Gas War: EPA Reinstates California's Ability to Set Emission Limits, EV Mandates

Matt Posky
by Matt Posky

The U.S. Environmental Protection Agency has opted to reinstate California’s ability to set tailpipe rules and zero-emission vehicle mandates that are more rigid than federal standards. After quarreling for years over the Trump administration’s decision to roll back Obama-era fueling standards deemed untenable, the Golden State now has the ability to once again make harder for its citizens by forcing them to purchase the kind of vehicles it feels they should be driving — rather than leaving it up to the individual that’s actually buying the car.

Though it might not matter at this point. While California effectively served as a defensive shield against proposed fueling rollbacks while Trump was in office, the Biden administration strategy is broadly in line with its agenda of making gasoline unappetizing to consumers to ensure a speedy transition to electric vehicles. California doesn’t even want people to have access to gas-powered lawn care equipment. The state has effectively served as a test case for Build Back Better since before the phrase passed through the lips of a single politician.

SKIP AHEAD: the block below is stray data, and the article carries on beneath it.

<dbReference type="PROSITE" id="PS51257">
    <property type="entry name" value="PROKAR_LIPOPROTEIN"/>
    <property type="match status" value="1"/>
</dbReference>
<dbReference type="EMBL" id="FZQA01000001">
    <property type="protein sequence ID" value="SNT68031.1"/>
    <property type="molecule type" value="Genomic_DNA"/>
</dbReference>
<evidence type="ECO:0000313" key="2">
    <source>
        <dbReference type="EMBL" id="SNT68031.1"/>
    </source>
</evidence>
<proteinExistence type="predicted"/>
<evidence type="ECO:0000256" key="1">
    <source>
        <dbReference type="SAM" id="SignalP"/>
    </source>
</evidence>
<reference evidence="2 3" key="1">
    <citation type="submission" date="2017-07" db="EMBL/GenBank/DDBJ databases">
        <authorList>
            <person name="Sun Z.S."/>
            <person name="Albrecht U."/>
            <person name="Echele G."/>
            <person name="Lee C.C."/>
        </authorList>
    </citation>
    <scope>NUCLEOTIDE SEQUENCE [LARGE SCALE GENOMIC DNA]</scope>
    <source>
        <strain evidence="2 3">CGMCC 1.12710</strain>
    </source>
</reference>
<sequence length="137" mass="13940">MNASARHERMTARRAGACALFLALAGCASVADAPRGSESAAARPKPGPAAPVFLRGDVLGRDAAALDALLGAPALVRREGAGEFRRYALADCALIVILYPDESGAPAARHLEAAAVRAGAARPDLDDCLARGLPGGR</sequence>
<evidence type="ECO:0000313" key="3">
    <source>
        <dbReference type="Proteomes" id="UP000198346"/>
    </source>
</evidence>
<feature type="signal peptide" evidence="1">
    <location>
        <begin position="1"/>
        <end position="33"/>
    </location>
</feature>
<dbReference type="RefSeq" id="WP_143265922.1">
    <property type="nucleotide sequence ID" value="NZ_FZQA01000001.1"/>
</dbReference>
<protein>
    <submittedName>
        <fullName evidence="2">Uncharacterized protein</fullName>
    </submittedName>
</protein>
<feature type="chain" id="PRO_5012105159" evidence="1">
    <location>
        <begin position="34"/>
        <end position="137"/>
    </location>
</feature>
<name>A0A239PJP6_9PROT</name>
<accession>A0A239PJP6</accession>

If you need a refresher on how we got here, we recently posted a recap on why fuel prices have gotten so high ahead of President Biden’s decision to ban Russian energy from coming into the United States. But, if you want a chronicling of government actors bickering about who gets to control what kind of car you drive over the last few years, I would suggest reviewing our Gas War series. It covers the formation of the conflict, automakers’ habitual switching of sides, California’s highly influential role, how a changing of the guard effectively secured a win for the Golden State, and just about everything in between.

There are dozens of articles covering the matter on this website. However, those preferring the abridged version need only know that waivers under the Clean Air Act allowing California to set its own emissions laws were being nixed under the rollback to prevent it from leveraging its size to influence the national market. Though that’s ultimately what happened anyway after numerous automakers and like-minded states vowed to adhere to Cali’s rules instead of rolling with more-lax rules proposed by the Trump administration. Now, the Biden EPA has opted to reinstate any privileges revoked by the previous White House.